He was re-elected to his current position in 2022. He is the vice chair of the Georgia House Creative Arts and Entertainment Committee and the Georgia House Education Committee, as well as a member of the Georgia House Public Health Committee and the Committee on Georgia House Urban Affairs.

Senate Bill 63

The moderator, Norcross resident and former WAGA political reporter Dale Russell started off with a topic making headlines: Senate Bill 63. This law, signed by Gov. Kemp shortly after the session ended, prohibits charities, individuals or groups from providing bail funds for more than three people per year unless they register as bonding agencies. It also expands mandatory cash bail to 30 new offenses.

“I think it’s going to bring home safety to the community,” said Hilton. “I ran on that issue because as I was knocking on doors, I’ve heard from folks who [want to] keep our community safe. And unfortunately, no community has been immune from the uptick in crime that we had seen post-COVID, so this was one of those bills in response to that.”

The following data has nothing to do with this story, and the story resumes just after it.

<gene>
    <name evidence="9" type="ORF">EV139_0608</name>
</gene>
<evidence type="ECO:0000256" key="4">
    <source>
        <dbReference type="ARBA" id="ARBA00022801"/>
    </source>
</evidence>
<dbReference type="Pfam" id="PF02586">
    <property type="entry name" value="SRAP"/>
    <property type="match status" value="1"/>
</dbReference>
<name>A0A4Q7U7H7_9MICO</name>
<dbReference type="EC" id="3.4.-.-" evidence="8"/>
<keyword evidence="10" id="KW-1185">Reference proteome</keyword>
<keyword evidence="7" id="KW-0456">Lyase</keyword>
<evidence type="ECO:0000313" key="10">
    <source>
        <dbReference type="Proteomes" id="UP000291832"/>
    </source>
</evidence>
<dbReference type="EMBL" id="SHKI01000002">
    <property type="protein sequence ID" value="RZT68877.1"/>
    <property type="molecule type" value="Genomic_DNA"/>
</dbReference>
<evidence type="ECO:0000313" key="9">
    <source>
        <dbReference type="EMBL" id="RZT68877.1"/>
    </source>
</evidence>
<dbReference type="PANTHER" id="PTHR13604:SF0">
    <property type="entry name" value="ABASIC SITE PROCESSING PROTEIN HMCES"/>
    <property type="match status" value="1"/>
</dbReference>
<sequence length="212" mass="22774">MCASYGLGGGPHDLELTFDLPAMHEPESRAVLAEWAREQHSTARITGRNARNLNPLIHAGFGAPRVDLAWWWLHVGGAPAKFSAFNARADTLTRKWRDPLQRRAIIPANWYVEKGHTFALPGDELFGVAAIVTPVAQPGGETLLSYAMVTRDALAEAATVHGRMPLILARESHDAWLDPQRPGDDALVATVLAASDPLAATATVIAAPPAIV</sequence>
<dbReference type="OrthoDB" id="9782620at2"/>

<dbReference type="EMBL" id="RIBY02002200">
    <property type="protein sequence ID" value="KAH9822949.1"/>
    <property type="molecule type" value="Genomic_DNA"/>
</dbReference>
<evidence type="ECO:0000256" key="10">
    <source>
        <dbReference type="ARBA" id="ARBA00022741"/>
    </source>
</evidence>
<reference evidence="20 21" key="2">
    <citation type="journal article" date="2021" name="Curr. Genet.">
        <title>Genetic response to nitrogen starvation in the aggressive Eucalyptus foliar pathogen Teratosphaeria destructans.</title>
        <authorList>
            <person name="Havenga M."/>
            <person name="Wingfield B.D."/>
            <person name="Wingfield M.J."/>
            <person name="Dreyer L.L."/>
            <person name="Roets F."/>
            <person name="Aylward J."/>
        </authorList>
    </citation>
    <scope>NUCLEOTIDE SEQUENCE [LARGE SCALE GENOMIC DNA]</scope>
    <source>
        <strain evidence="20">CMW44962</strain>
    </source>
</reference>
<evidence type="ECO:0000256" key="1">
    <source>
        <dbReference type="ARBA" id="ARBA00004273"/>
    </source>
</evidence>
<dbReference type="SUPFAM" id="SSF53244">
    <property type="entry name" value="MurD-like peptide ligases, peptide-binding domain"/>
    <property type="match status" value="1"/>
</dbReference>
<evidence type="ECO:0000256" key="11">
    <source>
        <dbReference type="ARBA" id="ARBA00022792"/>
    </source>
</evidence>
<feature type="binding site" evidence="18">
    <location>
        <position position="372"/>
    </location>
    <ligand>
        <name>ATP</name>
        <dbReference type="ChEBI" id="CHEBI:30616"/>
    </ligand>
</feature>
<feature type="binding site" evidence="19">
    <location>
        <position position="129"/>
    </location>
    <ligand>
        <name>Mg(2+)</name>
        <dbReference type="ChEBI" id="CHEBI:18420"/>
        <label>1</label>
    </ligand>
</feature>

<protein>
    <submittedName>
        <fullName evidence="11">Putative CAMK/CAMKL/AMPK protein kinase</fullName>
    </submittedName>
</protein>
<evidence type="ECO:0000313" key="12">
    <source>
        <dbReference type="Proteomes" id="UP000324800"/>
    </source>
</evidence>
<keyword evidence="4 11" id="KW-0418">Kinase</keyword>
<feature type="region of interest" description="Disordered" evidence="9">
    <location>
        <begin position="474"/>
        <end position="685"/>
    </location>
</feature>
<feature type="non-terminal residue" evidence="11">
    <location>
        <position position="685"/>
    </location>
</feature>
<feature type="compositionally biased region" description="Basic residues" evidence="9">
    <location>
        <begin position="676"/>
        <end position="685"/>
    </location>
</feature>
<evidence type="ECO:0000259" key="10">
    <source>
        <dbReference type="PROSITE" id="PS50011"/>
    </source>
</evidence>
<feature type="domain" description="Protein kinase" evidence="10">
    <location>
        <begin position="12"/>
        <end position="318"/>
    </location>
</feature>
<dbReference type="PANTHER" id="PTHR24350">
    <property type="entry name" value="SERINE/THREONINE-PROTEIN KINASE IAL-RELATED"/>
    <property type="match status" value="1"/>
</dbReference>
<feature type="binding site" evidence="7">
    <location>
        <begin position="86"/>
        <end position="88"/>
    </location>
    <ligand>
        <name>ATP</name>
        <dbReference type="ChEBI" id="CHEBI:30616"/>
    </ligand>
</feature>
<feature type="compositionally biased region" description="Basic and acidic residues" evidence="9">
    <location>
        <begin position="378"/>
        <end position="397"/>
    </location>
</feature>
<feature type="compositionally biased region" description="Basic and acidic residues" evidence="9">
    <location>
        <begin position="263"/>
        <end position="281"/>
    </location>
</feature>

Hilton gave examples of crimes where individuals out on bail committed acts such as murder.

“That was our commitment back to our constituents to say, ‘Listen, we’re not going to let bad guys back out onto the streets again to do more crime.’ This bill was in response to this; it’s going to keep our community safe, hold those accountable and bring justice to those who break the law,” Hilton remarked. 

“Unfortunately, right now, we’ve got district attorneys and sheriffs across Georgia who are blatantly disregarding the law and letting folks back out on the streets who pose, you know, safety risks to law-abiding citizens like you and I and your businesses,” he continued.